MANILA, Jan 15 (Reuters/AFP): The Philippine health ministry confirmed the local spread of the Omicron coronavirus variant around Manila on Saturday, as infections hit a record high for a third straight day.
"We are seeing community transmission of the Omicron variant in the capital region," Health Undersecretary Maria Rosario Vergeire told a public briefing.
The region is an urban sprawl of 16 cities home to more than 13 million people.
The community transmission of the Omicron variant is characterised by a steep rise in cases, Vergeire said, adding that infections may peak from the end of this month to mid-February.
The ministry reported 39,004 new Covid-19 infections on Saturday, while active cases also hit a record, at 280,813.
With more than 3.16 million cases and nearly 53,000 deaths, the Philippines has the highest Covid-19 infections and casualties in South-East Asia after Indonesia.
Schools in the Philippine capital Manila were also ordered on Friday (Jan 14) to suspend online classes for a week, as an Omicron-driven record surge in infections ravages the metropolis of 13 million.
Covid-19 is ripping through the national capital region and surrounding provinces, causing widespread disruption to businesses, services and healthcare providers.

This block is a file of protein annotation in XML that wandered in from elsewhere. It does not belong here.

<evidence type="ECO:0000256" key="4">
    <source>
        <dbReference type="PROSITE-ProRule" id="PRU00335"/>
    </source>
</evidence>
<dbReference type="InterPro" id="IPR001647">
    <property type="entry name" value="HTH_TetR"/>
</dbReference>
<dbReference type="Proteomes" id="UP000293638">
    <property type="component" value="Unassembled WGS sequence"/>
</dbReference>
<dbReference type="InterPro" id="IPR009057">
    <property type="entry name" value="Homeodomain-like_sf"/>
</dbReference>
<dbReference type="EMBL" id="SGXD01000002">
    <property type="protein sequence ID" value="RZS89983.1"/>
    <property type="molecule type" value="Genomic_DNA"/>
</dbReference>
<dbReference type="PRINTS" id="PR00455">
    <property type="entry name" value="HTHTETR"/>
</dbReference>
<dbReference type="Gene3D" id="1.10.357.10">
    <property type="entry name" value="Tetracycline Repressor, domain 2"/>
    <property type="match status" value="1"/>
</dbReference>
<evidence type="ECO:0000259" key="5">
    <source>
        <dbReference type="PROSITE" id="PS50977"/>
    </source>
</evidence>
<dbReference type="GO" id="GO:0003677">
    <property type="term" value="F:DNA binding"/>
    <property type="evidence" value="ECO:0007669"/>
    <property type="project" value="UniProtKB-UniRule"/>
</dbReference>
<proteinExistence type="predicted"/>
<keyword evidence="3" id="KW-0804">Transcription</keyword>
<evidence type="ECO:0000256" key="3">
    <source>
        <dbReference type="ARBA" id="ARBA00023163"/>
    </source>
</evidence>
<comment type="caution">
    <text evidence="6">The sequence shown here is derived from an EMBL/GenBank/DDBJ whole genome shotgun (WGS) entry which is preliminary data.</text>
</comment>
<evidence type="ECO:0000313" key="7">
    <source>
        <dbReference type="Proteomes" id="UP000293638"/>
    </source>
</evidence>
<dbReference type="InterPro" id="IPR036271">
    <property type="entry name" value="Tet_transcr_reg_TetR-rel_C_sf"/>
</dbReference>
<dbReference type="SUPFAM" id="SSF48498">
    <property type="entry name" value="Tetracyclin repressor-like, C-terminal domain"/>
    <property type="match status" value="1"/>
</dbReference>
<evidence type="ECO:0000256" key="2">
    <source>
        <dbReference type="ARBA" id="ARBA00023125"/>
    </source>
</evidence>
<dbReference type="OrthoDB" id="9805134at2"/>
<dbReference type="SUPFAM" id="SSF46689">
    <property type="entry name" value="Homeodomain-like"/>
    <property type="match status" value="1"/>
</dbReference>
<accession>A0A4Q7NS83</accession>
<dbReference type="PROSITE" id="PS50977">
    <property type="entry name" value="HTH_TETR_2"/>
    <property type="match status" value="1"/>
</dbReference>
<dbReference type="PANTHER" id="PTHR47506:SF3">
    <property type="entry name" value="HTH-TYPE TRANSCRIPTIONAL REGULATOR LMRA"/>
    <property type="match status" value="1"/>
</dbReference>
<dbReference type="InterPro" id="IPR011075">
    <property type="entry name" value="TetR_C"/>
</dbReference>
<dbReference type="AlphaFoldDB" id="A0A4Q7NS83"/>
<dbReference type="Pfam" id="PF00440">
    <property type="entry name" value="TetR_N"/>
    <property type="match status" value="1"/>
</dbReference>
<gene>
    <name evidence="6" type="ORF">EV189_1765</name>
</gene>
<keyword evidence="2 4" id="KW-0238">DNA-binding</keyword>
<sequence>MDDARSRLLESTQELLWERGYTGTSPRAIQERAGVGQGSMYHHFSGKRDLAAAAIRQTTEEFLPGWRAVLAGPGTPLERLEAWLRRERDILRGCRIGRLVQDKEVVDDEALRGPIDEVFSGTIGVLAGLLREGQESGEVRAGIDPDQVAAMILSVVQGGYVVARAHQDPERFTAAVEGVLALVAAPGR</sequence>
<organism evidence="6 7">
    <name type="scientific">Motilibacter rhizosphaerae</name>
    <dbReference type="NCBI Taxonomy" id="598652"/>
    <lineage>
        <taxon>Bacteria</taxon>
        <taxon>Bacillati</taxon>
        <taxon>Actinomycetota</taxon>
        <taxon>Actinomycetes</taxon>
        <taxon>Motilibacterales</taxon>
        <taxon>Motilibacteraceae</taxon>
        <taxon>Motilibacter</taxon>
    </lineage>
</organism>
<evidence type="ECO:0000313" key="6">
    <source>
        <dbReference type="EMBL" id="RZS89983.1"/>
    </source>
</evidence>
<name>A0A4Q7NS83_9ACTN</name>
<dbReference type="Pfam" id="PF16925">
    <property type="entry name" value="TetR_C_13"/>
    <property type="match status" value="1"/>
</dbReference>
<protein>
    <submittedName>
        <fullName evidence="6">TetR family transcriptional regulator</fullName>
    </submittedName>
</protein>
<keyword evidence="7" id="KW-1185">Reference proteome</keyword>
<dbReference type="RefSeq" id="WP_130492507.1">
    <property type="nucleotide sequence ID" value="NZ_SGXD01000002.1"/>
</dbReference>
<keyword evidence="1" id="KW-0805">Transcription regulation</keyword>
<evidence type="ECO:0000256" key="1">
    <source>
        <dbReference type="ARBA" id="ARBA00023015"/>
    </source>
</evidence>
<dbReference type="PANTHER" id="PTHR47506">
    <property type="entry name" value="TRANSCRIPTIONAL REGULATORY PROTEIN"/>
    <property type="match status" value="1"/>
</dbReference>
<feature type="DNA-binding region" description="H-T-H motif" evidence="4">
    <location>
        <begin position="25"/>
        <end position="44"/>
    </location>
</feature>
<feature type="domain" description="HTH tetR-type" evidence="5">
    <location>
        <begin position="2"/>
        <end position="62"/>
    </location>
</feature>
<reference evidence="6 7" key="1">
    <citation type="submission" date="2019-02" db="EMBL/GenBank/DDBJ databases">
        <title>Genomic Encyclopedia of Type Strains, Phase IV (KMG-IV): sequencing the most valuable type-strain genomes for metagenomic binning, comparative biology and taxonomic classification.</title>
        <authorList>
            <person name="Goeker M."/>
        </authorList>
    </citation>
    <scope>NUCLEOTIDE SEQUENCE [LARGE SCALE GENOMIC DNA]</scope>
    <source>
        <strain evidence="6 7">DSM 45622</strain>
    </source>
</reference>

The order for schools in the capital to suspend online lessons until January 22 was to "ease the health burden" for teachers and students, the regional Department of Education said in a memorandum.
Thousands of teachers and students have been infected with Covid-19, according to the Alliance of Concerned Teachers, which has welcomed the "health break".
In an apparent effort to limit the havoc caused by Omicron and get people back to work faster, the government has also shortened the isolation period for people with mild symptoms of the disease from 10 to seven days.
The move to pause lessons comes days after the national Department of Education gave schools across the archipelago the option to suspend classes for two weeks this month as Omicron whips across the nation.
Only around half of the Philippine population is fully vaccinated.
While nearly every country in the world has partially or fully reopened schools for face-to-face lessons, the Philippines has kept them largely closed since March 2020.
A pilot return of some schools to in-person lessons in November was suspended in December as infections rose. - Reuters/AFP